On November 21, 1887, the Easter Rising leader Joseph Mary Plunkett was born in Dublin.
The Easter Rising, the rebellion which took place over the course of five days in Dublin in 1916 and forever changed the course of Irish history and led to the execution of its leaders.
Between May 3 and 14, 1916 fifteen leaders of the Rising were court-martialed by the British Army under General John Maxwell and convicted. IrishCentral will look at the leaders from James Connolly to Joseph Mary Plunkett and share their stories.
Below Dermot McEvoy takes an in-depth look at the life of Joseph Mary Plunkett and his contribution to Irish history:
Joseph Mary Plunkett was the son of Horace Plunkett, a Papal Count. He was born in Dublin in 1887. If there was one renaissance man involved in the Easter Rising it was Joe Plunkett. He was a poet, editor, world traveler, a bit of a scientist, a pretty good military strategist, and one of the most mysterious of the 1916 leaders. He became a romantic icon with his marriage to Grace Gifford just hours before he was executed. He was also the youngest signatory of the Proclamation.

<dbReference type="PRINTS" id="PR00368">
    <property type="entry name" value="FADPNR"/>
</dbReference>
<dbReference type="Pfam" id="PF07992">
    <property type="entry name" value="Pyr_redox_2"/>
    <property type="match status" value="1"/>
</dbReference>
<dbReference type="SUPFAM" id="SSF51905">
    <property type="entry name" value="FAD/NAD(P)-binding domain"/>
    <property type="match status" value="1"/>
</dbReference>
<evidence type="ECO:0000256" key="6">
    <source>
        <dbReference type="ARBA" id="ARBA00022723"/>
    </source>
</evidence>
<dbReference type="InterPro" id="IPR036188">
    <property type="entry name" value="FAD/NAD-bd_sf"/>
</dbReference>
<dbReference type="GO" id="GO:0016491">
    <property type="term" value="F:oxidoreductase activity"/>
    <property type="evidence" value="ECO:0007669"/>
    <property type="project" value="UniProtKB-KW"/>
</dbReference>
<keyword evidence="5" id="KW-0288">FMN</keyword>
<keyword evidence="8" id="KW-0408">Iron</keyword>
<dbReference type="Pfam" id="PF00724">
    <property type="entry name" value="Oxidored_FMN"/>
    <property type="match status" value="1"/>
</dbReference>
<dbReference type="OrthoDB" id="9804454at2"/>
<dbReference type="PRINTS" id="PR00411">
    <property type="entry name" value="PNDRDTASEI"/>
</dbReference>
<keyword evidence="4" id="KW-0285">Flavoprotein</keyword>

The Plunketts were a very religious and nationalistic family. (In fact, in the days after the Rising five members of the family – father, mother, and brothers Joe, Jack and George – were all prisoners at Richmond Barracks.) Joe joined the Irish Volunteers when they came into existence and with the onset of the World War traveled to Berlin to make Ireland’s case with the Germans on behalf of the Provisional Government. In June 1915 he produced the “Ireland Report” for the Germans which laid out plans for a German invasion of Ireland to coincide with a Rising. He tried to persuade the Germans that such an invasion would redirect British forces and make it easier for them on the Western Front. The Germans were not convinced and did not back the plan. They did, however, decide to go for Roger Casement’s plan and send rifles to Ireland to be used in the Rising.
Back in Dublin in late 1915, Plunkett was one of the chief military strategists of the Rising. He also became a mentor to a young Volunteer by the name of Michael Collins. Collins had returned to Ireland in late summer 1915 and had gone to work for the Plunketts straightening out their real estate holdings. A close bond developed between Plunkett and Collins and Joe chose Collins as his aide-de-camp and bodyguard during Easter Week.
At the time of the Rising, Plunkett had just had his neck glands operated on in a bid to help him in his battle against tuberculosis. Plunkett had been given six months to live by the doctors.